Corey Dade

Corey Dade is a national correspondent for the NPR Digital News team. With more than 15 years of journalism experience, he writes news analysis about federal policy, national politics, social trends, cultural issues and other topics for NPR.org.

Prior to NPR, Dade served as the Atlanta-based southern politics and economics reporter at The Wall Street Journal for five years. During that time he covered many of the nation's biggest news stories, including the BP oil spill, the Tiger Woods scandal and the 2008 presidential election, having traveled with the Obama and McCain campaigns. He also covered the 2007 Virginia Tech shootings and Hurricane Katrina, which led to a nine-month special assignment in New Orleans.

At the Journal, Dade also told the stories at the intersection of politics, culture and commerce, such as the Obama presidency's potential to reframe race in America and the battle between African-American and Dominican hair salons for control of the billion-dollar black consumer market.

Dade began his reporting career at The Miami Herald, writing about curbside newspaper racks and other controversies roiling the retirement town of Hallandale, Fla., pop. 30,000. He later covered local and state politics at the Detroit Free Press, The Boston Globe and The Atlanta Journal-Constitution.

No stranger to radio, over the years Dade has been a frequent guest commentator and analyst on NPR news, talk and information programs and on several cable TV networks.

As a student at Grambling State University in Louisiana, Dade played football for legendary coach Eddie Robinson. He then transferred to his eventual alma mater, the University of Maryland.

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Race
10:42 am
Thu December 27, 2012

Census Bureau Rethinks The Best Way To Measure Race

A crowd crosses the street in midtown Manhattan.
Spencer Platt Getty Images

Possible revisions to how the decennial census asks questions about race and ethnicity have raised concerns among some groups that any changes could reduce their population count and thus weaken their electoral clout.

The Census Bureau is considering numerous changes to the 2020 survey in an effort to improve the responses of minorities and more accurately classify Latino, Asian, Middle Eastern and multiracial populations.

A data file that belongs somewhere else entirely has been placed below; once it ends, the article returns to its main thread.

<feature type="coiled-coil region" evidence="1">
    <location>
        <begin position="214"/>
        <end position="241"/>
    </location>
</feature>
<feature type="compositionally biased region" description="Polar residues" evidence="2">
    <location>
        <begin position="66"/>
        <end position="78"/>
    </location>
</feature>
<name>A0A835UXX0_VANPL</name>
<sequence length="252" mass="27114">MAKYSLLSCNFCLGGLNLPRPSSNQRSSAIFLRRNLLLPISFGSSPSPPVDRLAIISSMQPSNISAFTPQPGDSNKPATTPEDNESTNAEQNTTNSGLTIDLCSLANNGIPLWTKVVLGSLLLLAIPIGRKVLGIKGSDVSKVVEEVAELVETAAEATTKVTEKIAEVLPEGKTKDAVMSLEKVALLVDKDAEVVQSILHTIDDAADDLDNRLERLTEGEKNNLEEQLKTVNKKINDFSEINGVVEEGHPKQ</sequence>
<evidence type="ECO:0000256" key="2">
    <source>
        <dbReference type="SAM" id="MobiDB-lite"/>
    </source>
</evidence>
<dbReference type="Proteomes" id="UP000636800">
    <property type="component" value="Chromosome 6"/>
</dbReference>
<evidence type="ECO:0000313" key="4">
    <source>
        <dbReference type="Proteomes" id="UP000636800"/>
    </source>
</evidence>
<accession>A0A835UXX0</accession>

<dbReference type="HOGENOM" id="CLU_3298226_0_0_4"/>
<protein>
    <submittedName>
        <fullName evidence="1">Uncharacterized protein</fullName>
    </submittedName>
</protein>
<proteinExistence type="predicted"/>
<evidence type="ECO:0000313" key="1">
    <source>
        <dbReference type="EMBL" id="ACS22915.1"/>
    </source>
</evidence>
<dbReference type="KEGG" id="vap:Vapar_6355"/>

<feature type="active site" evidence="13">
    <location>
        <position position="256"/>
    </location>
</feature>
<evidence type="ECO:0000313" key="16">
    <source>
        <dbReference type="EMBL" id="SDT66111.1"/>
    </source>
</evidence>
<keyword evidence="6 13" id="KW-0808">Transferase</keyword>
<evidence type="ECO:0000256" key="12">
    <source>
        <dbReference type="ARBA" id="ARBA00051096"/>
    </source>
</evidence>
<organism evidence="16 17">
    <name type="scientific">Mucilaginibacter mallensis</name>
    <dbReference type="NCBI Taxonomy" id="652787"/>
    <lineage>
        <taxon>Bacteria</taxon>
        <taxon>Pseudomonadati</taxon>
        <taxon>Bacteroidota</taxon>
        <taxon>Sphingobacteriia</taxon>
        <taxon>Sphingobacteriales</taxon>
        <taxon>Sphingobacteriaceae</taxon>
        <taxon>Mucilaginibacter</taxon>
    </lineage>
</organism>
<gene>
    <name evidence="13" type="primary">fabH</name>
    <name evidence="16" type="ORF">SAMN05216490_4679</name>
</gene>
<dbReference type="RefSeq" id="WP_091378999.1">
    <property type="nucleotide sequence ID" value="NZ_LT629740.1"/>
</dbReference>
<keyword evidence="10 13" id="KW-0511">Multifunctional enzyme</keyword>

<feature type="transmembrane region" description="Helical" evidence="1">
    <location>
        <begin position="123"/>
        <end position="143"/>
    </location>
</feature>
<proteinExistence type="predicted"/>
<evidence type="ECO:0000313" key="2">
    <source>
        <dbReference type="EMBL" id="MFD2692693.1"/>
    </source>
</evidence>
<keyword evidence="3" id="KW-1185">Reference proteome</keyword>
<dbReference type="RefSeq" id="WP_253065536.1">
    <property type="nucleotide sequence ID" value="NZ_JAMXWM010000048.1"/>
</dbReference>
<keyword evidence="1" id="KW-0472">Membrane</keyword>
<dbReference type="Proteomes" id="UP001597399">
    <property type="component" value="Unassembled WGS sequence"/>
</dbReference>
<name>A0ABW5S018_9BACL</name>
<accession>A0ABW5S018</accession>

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It's All Politics
4:00 pm
Mon December 24, 2012

Obama Administration Deported Record 1.5 Million People

Employees with the U.S. Immigration and Customs Enforcement agency search Guatemalan immigrants before they are put aboard a deportation flight to Guatemala City on June 24, 2011, in Mesa, Ariz.
John Moore Getty Images

Originally published on Mon December 24, 2012 7:34 pm

Although President Obama supports setting a path to citizenship for many illegal immigrants, his administration deported a record 1.5 million of them in his first term.

In addition, the latest data released by the government in recent days show that an unprecedented 409,849 people were deported for the fiscal year that ended Sept. 30.

The increase from the previous year occurred despite policy changes ordered by Obama to reduce the deportations of otherwise law-abiding illegal immigrants.

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News
2:14 pm
Fri December 7, 2012

Black, Latino Groups: It's Our Turn, Mr. President

The National Urban League's Marc Morial (center) joins other civic leaders speaking outside the White House after they met with President Obama last month.
Toby Jorrin AFP/Getty Images

After African-American and Latino voters turned out in record numbers to reelect President Obama, leaders for both groups are turning up the pressure on him to return the favor.

They say that minorities, who put aside their disappointments with Obama's first term to support him again, now expect the president to spend his political capital on policies that will help their communities begin to recover from the recession. In the post-election euphoria, some leaders claim, certain voters are saying, "It's our turn."

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The Two-Way
2:06 pm
Fri December 7, 2012

'Jet' Magazine Features Its First Gay Male Couple

Photo from Jet's wedding section.
Via GLAAD

Originally published on Fri December 7, 2012 2:51 pm

Many African-Americans are buzzing about the latest edition of Jet magazine, which for the first time features a gay male couple in its popular section for wedding announcements.

The magazine's Dec. 10 issue display of Ravi Perry and Paris Prince, who held their wedding ceremony in their backyard in Worcester, Mass., is being praised by LGBT activists and some readers as a societal breakthrough given the magazine's reputation for reflecting traditional black cultural mores for 61 years.

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It's All Politics
4:06 pm
Wed November 28, 2012

Hispanic Caucus Rejects Republican Immigration Bills

Sen. Robert Menendez, D-N.J., and 20 House members make up the Congressional Hispanic Caucus. Here, Menendez speaks in September in Sayreville, N.J.
Mel Evans AP

Originally published on Mon December 3, 2012 10:54 am

Determined not to be excluded from the post-election bipartisan talk of passing immigration legislation, the Congressional Hispanic Caucus on Wednesday rejected two Republican proposals while outlining its own priorities.

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